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doi = "10.1016/j.indcrop.2015.01.052",
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Improving mechanical properties of novel flax/tannin composites through different chemical treatments. / Zhu, J.; Zhu, H.; Immonen, Kirsi; Brighton, J.; Abhyankar, H. (Corresponding Author).

In: Industrial Crops and Products, Vol. 67, 2015, p. 346-354.

Research output: Contribution to journalArticleScientificpeer-review

TY - JOUR

T1 - Improving mechanical properties of novel flax/tannin composites through different chemical treatments

AU - Zhu, J.

AU - Zhu, H.

AU - Immonen, Kirsi

AU - Brighton, J.

AU - Abhyankar, H.

N1 - Project code: 70473

PY - 2015

Y1 - 2015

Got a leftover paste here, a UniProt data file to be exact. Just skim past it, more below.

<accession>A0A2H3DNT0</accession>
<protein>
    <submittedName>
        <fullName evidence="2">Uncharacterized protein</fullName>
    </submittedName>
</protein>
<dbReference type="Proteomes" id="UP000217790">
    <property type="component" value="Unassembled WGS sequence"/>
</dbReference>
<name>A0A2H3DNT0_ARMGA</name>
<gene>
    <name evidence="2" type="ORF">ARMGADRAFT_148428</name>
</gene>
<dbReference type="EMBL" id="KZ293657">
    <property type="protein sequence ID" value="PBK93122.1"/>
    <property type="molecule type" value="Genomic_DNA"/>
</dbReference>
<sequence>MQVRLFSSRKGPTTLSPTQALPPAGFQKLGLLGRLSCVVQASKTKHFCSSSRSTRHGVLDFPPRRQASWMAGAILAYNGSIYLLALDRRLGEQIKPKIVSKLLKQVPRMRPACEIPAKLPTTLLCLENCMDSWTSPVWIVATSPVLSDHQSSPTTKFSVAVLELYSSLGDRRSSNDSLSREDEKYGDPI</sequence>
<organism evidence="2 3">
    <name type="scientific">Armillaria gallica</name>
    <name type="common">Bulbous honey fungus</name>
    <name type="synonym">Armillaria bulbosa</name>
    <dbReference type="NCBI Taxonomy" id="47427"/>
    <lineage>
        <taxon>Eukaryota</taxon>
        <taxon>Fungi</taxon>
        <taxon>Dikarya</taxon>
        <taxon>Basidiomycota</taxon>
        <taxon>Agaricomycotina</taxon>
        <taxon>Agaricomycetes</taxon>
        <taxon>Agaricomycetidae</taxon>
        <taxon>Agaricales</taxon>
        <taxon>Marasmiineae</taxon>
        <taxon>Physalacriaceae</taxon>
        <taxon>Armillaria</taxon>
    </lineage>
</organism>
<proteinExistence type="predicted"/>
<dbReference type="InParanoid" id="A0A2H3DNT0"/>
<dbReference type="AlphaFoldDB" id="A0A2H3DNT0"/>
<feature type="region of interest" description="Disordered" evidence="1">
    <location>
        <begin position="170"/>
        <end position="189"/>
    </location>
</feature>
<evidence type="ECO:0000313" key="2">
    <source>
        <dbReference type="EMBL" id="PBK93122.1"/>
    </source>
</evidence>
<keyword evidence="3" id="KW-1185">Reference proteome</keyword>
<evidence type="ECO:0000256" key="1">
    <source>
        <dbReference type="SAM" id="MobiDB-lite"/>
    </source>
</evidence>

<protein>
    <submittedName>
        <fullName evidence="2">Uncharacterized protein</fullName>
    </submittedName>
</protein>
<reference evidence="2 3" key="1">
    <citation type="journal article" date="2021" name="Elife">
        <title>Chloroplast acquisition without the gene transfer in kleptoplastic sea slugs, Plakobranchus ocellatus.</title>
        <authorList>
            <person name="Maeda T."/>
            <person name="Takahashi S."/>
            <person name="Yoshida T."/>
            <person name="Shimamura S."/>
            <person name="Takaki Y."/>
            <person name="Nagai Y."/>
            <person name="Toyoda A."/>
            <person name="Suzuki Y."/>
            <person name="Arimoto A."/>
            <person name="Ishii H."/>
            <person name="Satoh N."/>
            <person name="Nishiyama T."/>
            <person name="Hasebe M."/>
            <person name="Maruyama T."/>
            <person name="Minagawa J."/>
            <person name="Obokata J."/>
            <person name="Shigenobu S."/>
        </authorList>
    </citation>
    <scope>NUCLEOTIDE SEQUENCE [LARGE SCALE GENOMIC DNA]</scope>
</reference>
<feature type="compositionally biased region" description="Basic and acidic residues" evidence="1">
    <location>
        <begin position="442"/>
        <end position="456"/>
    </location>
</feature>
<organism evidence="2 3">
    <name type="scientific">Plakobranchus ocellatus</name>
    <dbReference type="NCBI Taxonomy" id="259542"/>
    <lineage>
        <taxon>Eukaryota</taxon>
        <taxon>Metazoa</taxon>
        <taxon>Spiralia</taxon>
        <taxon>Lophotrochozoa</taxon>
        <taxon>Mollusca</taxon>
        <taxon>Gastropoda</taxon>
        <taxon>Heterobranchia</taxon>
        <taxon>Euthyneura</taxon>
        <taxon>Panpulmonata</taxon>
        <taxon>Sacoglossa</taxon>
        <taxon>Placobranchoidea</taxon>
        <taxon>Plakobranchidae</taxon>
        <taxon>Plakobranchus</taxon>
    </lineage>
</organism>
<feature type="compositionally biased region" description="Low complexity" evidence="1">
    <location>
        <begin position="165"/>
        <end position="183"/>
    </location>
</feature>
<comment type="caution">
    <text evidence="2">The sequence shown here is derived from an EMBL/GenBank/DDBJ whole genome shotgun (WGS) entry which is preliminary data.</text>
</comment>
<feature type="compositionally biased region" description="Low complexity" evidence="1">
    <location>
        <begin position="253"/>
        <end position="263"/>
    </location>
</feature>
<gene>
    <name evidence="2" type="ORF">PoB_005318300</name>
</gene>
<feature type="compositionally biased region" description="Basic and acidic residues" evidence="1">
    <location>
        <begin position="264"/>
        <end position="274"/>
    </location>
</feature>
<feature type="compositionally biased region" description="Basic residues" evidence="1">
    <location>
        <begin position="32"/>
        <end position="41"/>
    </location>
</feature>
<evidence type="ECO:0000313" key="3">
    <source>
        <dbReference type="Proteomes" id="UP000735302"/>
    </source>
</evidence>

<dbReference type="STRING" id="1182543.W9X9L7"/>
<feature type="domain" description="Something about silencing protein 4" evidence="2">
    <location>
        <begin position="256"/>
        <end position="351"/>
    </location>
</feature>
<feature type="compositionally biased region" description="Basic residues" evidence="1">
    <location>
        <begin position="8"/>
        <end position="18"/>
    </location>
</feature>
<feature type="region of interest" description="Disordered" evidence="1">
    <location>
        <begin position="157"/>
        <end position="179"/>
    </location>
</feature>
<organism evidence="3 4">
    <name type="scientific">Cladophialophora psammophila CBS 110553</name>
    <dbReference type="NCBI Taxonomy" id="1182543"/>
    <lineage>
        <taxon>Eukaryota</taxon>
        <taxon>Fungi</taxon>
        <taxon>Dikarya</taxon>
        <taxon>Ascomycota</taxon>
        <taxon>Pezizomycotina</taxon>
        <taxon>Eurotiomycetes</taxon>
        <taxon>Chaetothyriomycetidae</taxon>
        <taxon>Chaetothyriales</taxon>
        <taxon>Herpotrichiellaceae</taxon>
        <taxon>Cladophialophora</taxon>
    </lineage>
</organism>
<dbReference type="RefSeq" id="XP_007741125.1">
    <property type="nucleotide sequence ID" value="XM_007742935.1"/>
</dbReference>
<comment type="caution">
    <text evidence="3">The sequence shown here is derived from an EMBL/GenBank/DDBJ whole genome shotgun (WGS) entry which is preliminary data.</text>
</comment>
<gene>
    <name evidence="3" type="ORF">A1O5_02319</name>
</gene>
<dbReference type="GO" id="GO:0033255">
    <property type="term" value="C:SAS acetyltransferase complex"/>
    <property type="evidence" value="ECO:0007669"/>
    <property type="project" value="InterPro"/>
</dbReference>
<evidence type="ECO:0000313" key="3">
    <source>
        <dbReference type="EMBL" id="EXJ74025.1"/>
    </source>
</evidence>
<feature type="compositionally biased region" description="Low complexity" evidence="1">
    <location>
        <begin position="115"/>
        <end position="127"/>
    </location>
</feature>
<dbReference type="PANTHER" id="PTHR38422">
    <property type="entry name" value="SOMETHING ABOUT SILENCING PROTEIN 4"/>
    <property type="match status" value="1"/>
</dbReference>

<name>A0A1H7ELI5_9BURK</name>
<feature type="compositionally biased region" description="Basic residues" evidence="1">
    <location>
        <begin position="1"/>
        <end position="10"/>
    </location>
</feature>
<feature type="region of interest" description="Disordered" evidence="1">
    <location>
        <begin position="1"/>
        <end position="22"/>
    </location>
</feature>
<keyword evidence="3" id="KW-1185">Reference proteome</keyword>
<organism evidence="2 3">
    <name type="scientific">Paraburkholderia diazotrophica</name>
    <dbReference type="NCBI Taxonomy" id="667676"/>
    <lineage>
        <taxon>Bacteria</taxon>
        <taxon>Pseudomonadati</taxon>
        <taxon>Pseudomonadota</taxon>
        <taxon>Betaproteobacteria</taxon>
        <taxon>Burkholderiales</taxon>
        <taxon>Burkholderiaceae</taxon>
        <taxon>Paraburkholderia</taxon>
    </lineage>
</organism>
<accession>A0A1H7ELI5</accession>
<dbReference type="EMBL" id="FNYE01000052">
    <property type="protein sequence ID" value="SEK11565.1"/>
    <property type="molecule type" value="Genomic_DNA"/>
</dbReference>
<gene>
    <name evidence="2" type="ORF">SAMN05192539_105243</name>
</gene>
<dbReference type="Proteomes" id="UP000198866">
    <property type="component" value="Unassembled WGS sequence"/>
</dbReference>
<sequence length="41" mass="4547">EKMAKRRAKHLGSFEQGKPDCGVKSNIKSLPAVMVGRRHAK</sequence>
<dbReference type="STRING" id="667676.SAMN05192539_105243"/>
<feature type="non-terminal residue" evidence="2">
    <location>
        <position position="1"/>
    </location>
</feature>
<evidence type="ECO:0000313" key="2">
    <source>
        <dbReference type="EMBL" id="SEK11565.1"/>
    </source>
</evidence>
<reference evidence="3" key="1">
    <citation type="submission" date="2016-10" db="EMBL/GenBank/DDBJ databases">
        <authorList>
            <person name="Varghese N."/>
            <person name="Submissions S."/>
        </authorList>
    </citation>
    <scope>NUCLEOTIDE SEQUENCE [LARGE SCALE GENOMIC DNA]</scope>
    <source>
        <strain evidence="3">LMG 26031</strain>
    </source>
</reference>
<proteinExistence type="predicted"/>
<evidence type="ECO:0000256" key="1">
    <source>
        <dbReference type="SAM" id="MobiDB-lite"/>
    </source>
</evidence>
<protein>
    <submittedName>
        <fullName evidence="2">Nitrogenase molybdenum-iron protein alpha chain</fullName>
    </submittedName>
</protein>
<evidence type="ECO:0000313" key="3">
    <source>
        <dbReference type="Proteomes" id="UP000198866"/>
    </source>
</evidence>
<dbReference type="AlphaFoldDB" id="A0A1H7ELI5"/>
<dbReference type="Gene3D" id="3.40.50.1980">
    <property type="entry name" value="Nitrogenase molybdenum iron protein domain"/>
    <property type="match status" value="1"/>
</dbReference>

N2 - Due to the inherent environmental benefits of using renewable materials, mimosa tannin resin (a natural phenolic resin) reinforced by flax fibres could offer desirable characteristics (lightweight, economic and low environmental impact) aiming at reducing carbon footprint of superlight electric vehicles. The non-woven flax mats were chemically treated (alkali, acetylation, silane and enzymatic treatment) to prepare tannin composites through compression moulding (130 °C/35 min/1.5 MPa). The change in fibre morphology was seen in SEM (scanning electronic microscope) images. The treatments (except enzymatic) showed significant improvement in tensile properties, along with enhancement (acetylation) in flexural properties, but little effect on impact resistance for all treatments. APS (aminopropyl triethoxy siloxane) treated composites showed highest tensile strength of 60 MPa and modulus of 7.5 GPa. BTCA (butanetetracarboxylic acid) treatment led to the highest flexural strength of up to 70 MPa. NaOH treatment retained the impact failure force of about 0.5 kN and sustained the saturation energy (4.86 J) compared to untreated composites (4.80 J).